Received your message saying that you do not intend to lift the ban. The Republicans have been industriously spreading the story throughout the country that you in fact have power under the Act of November 21, 1918, to lift the ban. I think it important, wise, and politic, therefore, for you to make a statement which we can issue from the White House along the following lines: Quote I am convinced that I have no legal power at this time in the matter of the ban of liquor. Under the Act of November 21, 1918, my power to take action is restricted. The Act provides that after June 30, 1919, until the conclusion of the present war and thereafter until the termination of demobilization, the date of which shall be determined and proclaimed by the President, it shall be unlawful, etc. This law does not specify that the ban shall be lifted with the signing of peace but with the termination of the demobilization of the troops, and I cannot say that that has been accomplished. My information from the War Department is that there are still a million men in the service under the emergency call. It is clear, therefore, that the failure of Congress to act upon the suggestion contained in my message of the 20th of May, 1919, asking for a repeal of the Act of November 21, 1918, so far as it applies to wines and beers, makes it impossible to act in this matter at this time. Of course when demobilization is terminated, my power to act without congressional action will be exercised End quote.

The President replied to my cables as follows:
Paris, June 28, 1919.

White House, Washington.

Please issue following statement: I am convinced that the Attorney General is right in advising me that I have no legal power at this time in the matter of the ban on liquor. Under the act of November, 1918, my power to take action is restricted. The act provides that after June 30, 1919, until the conclusion of the present war and thereafter until the termination of demobilization, the date of which shall be determined and proclaimed by the President, it shall be unlawful, etc. This law does not specify that the ban shall be lifted with the signing of peace but with the termination of the demobilization of the troops and I cannot say that that has been accomplished. My information from the War Department is that there are still a million men in the service under the emergency call. It is clear therefore that the failure of Congress to act upon the suggestion contained in my message of the twentieth of May, 1919, asking for a repeal of the Act of November 21, 1918, so far as it applies to wines and beers makes it impossible to act in this matter at this time. When demobilization is terminated my power to act without congressional action will be exercised.

When the Volstead Act reached the President, he found, upon examining it, that it in no way repealed war-time prohibition, and so he vetoed it.

In vetoing it, he admonished Congress, that "in all matters having to do with the personal habits and customs of large numbers of people, we must be certain that the established processes of legal change are followed. In no other way can the salutary object sought to be accomplished by great reforms of this character be made satisfactory and permanent."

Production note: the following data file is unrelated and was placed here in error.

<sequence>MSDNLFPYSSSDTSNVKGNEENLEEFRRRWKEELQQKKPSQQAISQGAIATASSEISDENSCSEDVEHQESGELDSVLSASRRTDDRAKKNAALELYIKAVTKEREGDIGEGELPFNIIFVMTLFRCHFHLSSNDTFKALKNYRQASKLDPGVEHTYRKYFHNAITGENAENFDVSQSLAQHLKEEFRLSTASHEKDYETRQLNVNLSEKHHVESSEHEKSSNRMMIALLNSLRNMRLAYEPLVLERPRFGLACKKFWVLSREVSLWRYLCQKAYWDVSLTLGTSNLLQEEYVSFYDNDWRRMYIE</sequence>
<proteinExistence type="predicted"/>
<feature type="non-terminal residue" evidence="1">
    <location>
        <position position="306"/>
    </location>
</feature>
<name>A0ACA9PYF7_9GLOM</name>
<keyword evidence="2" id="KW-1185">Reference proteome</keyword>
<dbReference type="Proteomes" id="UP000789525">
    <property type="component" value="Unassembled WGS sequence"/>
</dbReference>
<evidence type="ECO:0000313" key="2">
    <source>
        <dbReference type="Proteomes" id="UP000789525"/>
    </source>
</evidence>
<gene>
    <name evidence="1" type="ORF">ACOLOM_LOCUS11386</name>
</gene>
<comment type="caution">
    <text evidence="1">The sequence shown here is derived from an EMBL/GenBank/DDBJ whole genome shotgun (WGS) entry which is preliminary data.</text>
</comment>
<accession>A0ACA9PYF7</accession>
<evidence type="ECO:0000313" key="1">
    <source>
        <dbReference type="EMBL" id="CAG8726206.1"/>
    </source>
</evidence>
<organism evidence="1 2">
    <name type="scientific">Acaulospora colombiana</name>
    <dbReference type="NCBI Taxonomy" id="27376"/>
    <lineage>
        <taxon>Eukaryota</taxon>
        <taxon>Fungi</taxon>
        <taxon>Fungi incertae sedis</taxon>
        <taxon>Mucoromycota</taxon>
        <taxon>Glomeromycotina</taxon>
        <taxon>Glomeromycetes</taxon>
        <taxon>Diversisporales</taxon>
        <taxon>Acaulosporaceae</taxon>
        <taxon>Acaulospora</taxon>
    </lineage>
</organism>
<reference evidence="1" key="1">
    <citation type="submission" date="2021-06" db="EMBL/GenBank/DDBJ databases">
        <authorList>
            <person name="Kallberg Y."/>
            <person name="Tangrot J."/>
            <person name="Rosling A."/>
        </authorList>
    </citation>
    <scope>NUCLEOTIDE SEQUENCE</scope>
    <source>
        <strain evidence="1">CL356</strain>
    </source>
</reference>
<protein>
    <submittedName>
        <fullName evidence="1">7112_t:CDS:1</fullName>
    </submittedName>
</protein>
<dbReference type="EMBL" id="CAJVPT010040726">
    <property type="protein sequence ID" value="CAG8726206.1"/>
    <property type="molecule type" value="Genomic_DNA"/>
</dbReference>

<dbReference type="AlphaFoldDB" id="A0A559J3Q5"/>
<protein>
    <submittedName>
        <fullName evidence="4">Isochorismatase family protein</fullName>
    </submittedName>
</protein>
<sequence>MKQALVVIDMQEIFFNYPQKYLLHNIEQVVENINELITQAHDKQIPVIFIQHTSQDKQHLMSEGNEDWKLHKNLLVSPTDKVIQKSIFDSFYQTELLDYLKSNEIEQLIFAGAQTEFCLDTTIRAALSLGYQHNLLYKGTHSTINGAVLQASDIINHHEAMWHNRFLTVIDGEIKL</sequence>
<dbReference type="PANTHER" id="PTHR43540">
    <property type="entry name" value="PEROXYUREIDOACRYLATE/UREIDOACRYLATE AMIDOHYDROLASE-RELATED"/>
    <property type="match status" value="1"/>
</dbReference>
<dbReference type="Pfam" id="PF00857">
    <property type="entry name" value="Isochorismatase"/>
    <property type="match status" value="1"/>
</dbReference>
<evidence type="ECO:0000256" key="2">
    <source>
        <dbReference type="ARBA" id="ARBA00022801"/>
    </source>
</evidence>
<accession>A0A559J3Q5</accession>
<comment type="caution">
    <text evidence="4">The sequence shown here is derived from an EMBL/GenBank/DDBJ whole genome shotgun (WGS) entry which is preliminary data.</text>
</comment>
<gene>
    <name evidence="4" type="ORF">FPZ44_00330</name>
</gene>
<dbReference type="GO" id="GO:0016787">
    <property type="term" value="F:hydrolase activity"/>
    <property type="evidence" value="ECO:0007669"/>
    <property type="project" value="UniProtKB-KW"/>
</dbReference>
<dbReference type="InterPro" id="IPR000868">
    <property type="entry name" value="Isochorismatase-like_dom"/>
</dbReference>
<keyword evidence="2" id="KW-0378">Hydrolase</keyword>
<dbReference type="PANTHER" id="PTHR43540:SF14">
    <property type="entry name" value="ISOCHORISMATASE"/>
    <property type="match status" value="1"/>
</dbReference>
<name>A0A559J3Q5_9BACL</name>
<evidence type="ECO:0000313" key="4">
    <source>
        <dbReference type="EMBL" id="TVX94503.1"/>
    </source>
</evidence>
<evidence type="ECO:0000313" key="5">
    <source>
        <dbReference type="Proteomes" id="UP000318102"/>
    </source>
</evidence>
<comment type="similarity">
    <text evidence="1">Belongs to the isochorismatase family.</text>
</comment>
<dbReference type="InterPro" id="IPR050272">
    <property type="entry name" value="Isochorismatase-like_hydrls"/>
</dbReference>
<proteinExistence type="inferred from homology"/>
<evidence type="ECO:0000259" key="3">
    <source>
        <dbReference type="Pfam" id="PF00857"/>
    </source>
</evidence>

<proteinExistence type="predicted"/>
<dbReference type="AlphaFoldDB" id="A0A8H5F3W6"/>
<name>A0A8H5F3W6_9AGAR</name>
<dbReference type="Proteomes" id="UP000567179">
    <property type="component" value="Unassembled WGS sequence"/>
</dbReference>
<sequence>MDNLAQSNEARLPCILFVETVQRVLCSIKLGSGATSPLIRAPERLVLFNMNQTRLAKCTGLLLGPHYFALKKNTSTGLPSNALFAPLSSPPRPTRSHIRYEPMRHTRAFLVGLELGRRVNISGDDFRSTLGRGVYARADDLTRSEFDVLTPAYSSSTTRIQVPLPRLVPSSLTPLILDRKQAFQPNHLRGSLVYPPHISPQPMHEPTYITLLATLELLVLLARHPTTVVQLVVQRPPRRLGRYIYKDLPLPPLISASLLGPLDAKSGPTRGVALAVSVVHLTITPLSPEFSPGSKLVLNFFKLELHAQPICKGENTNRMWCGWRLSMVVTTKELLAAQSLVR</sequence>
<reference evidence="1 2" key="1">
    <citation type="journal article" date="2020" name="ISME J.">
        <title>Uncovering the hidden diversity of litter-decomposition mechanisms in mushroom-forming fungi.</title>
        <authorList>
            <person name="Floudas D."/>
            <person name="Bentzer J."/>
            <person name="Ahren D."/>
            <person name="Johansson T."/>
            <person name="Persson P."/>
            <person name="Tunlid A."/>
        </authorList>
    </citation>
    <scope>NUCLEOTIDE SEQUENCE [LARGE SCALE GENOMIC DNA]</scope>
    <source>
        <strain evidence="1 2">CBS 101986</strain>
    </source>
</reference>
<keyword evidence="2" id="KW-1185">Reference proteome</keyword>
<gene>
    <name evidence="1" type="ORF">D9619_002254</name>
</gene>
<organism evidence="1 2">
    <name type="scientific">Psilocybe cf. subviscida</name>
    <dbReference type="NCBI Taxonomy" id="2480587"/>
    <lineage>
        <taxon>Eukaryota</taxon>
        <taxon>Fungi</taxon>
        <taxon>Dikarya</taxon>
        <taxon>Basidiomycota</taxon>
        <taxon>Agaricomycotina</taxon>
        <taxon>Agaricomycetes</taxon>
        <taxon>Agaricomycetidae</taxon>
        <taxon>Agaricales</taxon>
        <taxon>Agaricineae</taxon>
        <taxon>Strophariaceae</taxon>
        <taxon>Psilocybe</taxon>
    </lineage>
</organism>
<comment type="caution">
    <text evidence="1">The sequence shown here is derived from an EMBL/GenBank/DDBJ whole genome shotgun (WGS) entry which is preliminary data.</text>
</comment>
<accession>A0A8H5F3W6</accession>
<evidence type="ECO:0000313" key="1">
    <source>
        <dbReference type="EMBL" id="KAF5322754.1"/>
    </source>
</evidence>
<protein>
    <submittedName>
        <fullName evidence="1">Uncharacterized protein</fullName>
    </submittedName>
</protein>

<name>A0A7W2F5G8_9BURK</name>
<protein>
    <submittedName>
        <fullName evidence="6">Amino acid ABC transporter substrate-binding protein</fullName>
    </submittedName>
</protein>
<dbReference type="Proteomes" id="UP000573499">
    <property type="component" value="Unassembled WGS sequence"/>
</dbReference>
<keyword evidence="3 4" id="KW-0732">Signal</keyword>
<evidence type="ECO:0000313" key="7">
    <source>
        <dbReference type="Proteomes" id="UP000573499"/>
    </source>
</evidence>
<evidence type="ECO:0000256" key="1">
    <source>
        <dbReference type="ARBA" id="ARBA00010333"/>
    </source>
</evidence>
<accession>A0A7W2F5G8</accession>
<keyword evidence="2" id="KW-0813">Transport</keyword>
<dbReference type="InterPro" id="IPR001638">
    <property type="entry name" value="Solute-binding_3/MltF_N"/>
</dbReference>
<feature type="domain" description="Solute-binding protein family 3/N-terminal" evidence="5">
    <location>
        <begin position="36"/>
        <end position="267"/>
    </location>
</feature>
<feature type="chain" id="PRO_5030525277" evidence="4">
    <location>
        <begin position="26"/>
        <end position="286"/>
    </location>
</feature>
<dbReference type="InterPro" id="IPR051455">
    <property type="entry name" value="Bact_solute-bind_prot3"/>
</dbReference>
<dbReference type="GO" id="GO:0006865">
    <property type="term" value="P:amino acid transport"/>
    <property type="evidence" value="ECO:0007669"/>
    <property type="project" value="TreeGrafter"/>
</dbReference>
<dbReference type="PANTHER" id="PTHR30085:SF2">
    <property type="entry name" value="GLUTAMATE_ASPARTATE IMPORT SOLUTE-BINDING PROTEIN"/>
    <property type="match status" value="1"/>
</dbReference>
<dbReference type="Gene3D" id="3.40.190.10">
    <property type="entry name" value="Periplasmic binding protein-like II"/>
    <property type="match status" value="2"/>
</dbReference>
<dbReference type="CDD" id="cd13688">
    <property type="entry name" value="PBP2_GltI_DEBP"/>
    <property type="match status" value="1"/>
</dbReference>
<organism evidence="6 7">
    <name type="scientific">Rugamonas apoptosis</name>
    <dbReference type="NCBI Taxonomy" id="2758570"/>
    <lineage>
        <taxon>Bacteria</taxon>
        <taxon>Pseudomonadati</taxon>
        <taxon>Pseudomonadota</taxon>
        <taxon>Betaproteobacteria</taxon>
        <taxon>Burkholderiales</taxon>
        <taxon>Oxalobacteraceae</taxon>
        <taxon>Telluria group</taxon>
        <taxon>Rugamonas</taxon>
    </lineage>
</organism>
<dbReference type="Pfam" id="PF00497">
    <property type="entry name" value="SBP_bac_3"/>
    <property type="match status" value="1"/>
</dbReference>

The House of Representatives with its overwhelming "dry" majority passed the Volstead Act over the President's veto. The President clearly foresaw the inevitable reaction that would follow its passage and its enforcement throughout the country.

As the days of the San Francisco Convention approached, he felt that it was the duty of the Democratic party frankly to speak out regarding the matter and boldly avow its attitude toward the unreasonable features of the Volstead enforcement act. In his conferences with the Democratic leaders he took advantage of every opportunity to put before them the necessity for frank and courageous action. So deep were his convictions about this vital matter, that it was his intention, shortly after the passage of the Volstead Act over his veto, to send a special message to Congress regarding the matter, asking for the repeal of the Volstead Act and the passage of legislation permitting the manufacture and sale of light wines, or at least a modification of the Volstead Act, changing the alcoholic content of beer.

Upon further consideration of the matter it was agreed that it would be unwise to ask for any change at the hands of a congress that had so overwhelmingly expressed its opinion in opposition to any such modification. We, therefore, thought it wise to conserve our energies and to await the psychological moment at the Convention for putting forward the President's programme.

A few days before the Convention the President delivered to a trusted friend a copy of a proposed "wet" plank, and asked his friend to submit it to the Committee on Resolutions at the Convention in San Francisco. The tentative draft of the plank was as follows:
We recognize that the American saloon is opposed to all social, moral, and economic order, and we pledge ourselves to its absolute elimination by the passage of such laws as will finally and effectually exterminate it. But we favour the repeal of the Volstead Act and the substitution for it of a law permitting the manufacture and sale of light wines and beer.
Evidently, the trusted friend who had this matter in charge felt that the "dry" atmosphere of the Convention was unfavourable and so the President's plank, prepared by himself, was not even given a hearing before the Committee on Resolutions.


Terms Defined

Referenced Works